Los Angeles Triathlon Club
Wetsuits
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Date Created: 12/29/04

Written By: Tom Long

Although I don't usually wear wetsuits for ocean swimming, I seem to get asked a lot of questions about them so I thought I would put my advice in one place.

Do you NEED a wetsuit? My answer is "no." My first season and the last two seasons I did the vast majority of my races without a wetsuit and I never felt one was necessary. However, you may not have the same tolerance for cold (or the built in wetsuit) that I have. For new ocean swimmers the wetsuit will give you more confidence. And for fresh water swimming, those of us used to the buoyancy of salt water could be miserable without a wetsuit. One or more wetsuits (I have two) is a good idea for most triathletes.

Wetsuits will make you faster and (for almost all swimmers) a full wetsuit will make you faster than a sleeveless wetsuit. (The reasons are that sleeveless suits allow drag around the armholes and a fullsuit provides full body coverage that has less drag than skin.) You may want both for different temperature conditions, but if you can afford only one, get a full suit.

Surfing wetsuits are not designed for swimming and may actually slow you down. You should explore all the triathlon-specific wetsuits (Orca, Ironman, Quintana Roo, Aquaman, De Soto, etc.) (I own one Orca--a Predator sleeveless--and a Quintana Roo Superfull--but that is just my preference) and pick the one that fits you best and is easiest for you to get in and out of. The more up to date suits use more flexible materials--you will notice this as you try the suits on. (They will cost more and they may or may not be worth it.) You should try the suit on before buying it. It should be a bit uncomfortably tight when dry. The club's sponsor Pacific Tri and Running in Encino and other places like Triathlete Zombies (Santa Monica and Manhattan Beach) Triathlon Lab (Manhattan Beach) and Nytro (Encinitas) have good selections.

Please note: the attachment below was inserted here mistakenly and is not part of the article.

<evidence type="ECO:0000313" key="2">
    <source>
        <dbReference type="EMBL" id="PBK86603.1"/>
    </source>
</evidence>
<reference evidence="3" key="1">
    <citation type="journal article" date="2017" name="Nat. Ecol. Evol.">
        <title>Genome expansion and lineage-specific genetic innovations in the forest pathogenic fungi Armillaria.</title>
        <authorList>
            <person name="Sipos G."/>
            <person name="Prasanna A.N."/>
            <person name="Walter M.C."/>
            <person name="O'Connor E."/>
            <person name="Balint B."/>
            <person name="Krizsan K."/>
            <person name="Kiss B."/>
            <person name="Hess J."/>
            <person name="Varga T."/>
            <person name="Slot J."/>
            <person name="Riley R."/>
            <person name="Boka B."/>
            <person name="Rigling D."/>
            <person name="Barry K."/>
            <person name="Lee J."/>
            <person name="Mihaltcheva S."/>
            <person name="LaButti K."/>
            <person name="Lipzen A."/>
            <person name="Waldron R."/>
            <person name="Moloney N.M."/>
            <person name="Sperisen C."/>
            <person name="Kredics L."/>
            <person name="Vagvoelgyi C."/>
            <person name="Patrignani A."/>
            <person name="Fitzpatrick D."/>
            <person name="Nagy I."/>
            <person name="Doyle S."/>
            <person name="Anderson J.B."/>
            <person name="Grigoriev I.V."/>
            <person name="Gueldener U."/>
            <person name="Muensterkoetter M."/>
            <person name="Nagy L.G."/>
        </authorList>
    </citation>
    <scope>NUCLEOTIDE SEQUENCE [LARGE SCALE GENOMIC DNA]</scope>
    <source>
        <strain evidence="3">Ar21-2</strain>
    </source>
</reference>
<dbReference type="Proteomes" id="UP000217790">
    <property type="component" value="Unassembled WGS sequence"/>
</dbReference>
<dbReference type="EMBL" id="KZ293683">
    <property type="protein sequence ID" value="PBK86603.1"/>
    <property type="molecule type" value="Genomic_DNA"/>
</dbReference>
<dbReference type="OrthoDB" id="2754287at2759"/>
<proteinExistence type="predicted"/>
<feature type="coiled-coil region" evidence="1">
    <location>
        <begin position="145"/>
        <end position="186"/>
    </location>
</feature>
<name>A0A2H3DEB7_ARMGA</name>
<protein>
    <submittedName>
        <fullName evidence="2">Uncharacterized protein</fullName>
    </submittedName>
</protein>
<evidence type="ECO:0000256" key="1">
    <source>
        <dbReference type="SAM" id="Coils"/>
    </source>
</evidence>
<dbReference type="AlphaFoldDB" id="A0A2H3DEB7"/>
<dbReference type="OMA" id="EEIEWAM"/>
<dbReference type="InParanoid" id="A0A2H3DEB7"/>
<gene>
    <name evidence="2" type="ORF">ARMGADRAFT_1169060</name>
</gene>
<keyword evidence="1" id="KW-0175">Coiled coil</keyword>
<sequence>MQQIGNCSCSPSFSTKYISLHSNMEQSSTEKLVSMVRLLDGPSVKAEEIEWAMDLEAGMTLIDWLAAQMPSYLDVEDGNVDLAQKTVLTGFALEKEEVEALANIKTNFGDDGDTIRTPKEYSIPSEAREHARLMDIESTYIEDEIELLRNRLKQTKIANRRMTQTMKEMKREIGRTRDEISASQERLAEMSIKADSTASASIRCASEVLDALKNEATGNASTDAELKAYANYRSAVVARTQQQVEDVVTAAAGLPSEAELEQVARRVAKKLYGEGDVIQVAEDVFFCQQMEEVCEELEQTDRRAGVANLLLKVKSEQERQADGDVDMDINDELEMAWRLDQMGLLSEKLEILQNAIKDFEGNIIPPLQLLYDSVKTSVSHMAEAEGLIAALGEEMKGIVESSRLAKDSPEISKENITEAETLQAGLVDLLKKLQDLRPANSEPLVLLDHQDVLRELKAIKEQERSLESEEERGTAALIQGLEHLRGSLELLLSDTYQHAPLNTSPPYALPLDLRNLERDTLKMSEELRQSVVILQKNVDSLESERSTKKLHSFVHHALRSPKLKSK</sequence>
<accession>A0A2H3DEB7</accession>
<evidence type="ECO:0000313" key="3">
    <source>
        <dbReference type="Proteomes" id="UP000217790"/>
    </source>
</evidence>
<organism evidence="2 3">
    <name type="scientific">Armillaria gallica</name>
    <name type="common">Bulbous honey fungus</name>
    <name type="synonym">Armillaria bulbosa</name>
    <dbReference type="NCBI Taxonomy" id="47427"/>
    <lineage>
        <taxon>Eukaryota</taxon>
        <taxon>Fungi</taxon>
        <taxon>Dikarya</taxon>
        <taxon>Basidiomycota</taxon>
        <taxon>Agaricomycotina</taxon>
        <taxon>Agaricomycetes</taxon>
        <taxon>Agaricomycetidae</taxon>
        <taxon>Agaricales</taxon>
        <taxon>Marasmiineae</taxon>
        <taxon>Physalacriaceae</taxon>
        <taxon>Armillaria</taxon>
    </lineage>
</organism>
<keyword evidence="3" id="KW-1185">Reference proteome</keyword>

A wetsuit will help you deal with the shock of cold water that stops your breathing. But so will an insulated cap. (I like Barracuda Hotheads--in stock at High Point Swim--get an ORANGE one please.) A wetsuit will make it harder to get under the surf. In general it is probably better to get your wetsuit at the beginning of the season and well before any races so that you can get used to it.

The best thing about a wetsuit is that it permits you to continue to swim in the ocean almost the whole year so that you can minimize your time in cement boxes. Most races have water temperatures of 65 or higher, making wetsuits more of a luxury than a need for racing. But as temperatures go lower, wetsuits do become a necessity for ocean swimming. Moreover, everyone's tolerance for cold varies, so for almost all triathletes, a wetsuit is probably the first big equipment purchase they should make after a bike and a helmet. Tom Long

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